How many times can you take a photo of the ocean?

How many times can you evoke tenderness?

That’s what this big Pacific Ocean brings up for me when it’s quiet and pond-like, waters whispering like massage.

Tenderness, ease, delight. Somehow they were never included in the wiring of my brain. You grow up on stories of hunger, concealment, and death, are told how lucky you are that you don’t have these things in your life, and suddenly problems like I have no friends or Someone said something very cruel to me or I don’t have a date for Saturday night seem pathetic and overindulgent. You’re not sick, you’re healthy, you’re smart, what’s the problem?

What I missed was tenderness. Being held, not just physically but emotionally. And I don’t blame anyone here, it’s hard to give what you ain’t got. But what you’re left with is a yearning for tenderness.

In the distance a sailboat cruises slowly away from us, toward the Channel Islands. In two months or so mama whales will take their babies north. I won’t see it, I’m leaving Santa Barbara in an hour, but I learned how to look for them when I lived here. Not their great leap, that’s a different thing entirely.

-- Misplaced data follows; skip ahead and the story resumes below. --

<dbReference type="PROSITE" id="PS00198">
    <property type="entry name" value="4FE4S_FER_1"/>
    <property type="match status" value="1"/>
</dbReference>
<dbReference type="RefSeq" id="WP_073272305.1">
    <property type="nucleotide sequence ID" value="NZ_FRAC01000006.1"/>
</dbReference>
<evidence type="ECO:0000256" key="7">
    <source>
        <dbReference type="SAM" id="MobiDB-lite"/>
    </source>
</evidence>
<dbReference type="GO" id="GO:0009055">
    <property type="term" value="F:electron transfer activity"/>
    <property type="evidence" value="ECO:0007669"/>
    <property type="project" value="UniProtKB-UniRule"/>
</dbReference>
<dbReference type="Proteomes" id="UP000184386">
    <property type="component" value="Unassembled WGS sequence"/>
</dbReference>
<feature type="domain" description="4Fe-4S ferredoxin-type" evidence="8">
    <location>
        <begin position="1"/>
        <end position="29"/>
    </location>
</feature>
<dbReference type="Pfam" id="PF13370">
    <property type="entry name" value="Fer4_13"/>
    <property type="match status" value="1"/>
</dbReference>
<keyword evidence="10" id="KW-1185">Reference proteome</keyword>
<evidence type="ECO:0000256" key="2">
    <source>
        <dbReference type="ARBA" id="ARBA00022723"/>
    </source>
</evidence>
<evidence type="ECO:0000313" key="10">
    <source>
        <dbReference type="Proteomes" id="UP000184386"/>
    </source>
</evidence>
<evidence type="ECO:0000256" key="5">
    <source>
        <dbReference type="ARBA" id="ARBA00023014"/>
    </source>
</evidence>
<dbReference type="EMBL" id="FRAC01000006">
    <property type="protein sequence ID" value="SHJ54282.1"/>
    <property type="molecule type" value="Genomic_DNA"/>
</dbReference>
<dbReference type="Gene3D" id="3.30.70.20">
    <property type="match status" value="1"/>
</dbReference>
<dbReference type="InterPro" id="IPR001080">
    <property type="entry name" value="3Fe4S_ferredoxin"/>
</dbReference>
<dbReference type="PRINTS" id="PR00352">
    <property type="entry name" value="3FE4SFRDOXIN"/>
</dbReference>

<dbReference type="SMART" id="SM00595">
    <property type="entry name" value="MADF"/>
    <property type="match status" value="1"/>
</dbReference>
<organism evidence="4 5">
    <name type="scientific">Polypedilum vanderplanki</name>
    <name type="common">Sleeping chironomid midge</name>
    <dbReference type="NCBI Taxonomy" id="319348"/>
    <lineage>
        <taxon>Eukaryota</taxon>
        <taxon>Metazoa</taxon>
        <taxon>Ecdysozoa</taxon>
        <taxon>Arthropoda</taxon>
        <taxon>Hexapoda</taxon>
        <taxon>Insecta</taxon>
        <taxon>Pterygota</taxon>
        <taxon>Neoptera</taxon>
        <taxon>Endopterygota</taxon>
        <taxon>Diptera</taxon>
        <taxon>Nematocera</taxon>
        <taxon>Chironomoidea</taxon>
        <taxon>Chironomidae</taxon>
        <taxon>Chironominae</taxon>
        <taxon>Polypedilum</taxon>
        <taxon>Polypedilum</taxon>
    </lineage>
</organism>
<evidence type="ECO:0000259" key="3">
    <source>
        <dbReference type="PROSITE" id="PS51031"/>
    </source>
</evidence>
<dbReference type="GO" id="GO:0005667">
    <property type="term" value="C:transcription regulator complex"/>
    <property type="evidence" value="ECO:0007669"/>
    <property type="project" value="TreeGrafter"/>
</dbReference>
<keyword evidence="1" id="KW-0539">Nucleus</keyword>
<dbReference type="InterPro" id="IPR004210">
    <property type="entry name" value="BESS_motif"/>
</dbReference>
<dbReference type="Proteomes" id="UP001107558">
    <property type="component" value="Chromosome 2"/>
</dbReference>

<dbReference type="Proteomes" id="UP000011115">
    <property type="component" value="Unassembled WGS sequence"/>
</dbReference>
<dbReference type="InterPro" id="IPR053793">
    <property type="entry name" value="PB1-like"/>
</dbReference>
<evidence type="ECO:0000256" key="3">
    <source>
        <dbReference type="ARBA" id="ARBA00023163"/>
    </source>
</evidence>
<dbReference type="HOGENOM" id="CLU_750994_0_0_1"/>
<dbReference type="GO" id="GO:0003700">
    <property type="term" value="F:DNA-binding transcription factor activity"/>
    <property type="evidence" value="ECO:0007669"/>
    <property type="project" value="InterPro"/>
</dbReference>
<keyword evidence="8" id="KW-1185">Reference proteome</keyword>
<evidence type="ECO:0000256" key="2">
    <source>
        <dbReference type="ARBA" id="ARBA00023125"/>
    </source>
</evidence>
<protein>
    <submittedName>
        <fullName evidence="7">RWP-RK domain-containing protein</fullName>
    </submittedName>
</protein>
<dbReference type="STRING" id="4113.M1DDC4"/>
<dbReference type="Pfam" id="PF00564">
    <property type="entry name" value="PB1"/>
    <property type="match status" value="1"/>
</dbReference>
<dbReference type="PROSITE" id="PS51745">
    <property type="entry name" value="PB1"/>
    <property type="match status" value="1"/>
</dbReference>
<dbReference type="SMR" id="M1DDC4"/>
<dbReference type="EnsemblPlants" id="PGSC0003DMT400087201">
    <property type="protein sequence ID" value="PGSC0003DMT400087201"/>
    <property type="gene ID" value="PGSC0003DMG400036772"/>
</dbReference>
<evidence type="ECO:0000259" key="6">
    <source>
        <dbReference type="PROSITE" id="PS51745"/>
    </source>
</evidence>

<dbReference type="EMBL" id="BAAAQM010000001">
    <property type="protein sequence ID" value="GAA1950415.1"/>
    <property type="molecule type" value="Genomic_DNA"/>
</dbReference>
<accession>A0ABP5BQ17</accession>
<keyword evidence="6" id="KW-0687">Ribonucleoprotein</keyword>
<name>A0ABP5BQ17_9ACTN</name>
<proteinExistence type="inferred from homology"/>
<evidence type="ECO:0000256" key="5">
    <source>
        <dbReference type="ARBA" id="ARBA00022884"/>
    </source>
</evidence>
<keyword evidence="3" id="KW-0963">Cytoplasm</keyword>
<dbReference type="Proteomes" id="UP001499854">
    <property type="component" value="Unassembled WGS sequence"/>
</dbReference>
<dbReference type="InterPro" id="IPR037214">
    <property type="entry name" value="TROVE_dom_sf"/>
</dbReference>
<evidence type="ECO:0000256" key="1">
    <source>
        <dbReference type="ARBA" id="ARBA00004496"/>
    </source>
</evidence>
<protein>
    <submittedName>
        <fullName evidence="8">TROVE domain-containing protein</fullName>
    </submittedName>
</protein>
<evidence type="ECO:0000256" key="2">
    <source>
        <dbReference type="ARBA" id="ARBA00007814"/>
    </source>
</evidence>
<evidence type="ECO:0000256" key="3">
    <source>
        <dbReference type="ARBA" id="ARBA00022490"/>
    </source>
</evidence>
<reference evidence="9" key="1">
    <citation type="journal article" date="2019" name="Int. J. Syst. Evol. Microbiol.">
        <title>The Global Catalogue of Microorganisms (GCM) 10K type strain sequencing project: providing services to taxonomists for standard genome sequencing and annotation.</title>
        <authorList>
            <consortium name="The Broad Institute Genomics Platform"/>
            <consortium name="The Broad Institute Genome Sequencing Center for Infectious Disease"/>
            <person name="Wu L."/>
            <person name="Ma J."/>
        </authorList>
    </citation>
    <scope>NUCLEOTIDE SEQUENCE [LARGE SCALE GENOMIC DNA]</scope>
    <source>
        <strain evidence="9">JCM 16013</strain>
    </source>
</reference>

You look for a break in the surface of the water, a line that moves north rather than staying in place or coming to shore. At some point—and you have to be patient here–the water breaks a little more and you see an enormous shadow grazing just below the surface. Slowly and ponderously they travel north, living and letting live. Tenderness.

I told a friend this morning that for years Santa Barbara was not for me. Too easily beautiful, I told him. Of course there are divorces and deaths here, traffic accidents and poverty; there were terrible fires, homelessness, and mud slides. Still, I thought I had to be more at the edge of things, where life is raw and difficult, where even the small things will level you.

Here I find tenderness. A world that says you don’t have to do much, you’re not so important after all. Look west at the ocean and east at the Santa Ynez mountains, see the dolphins play and the dogs chase balls into the waves, all saying: When you go back East, don’t forget, there’s this too. This too.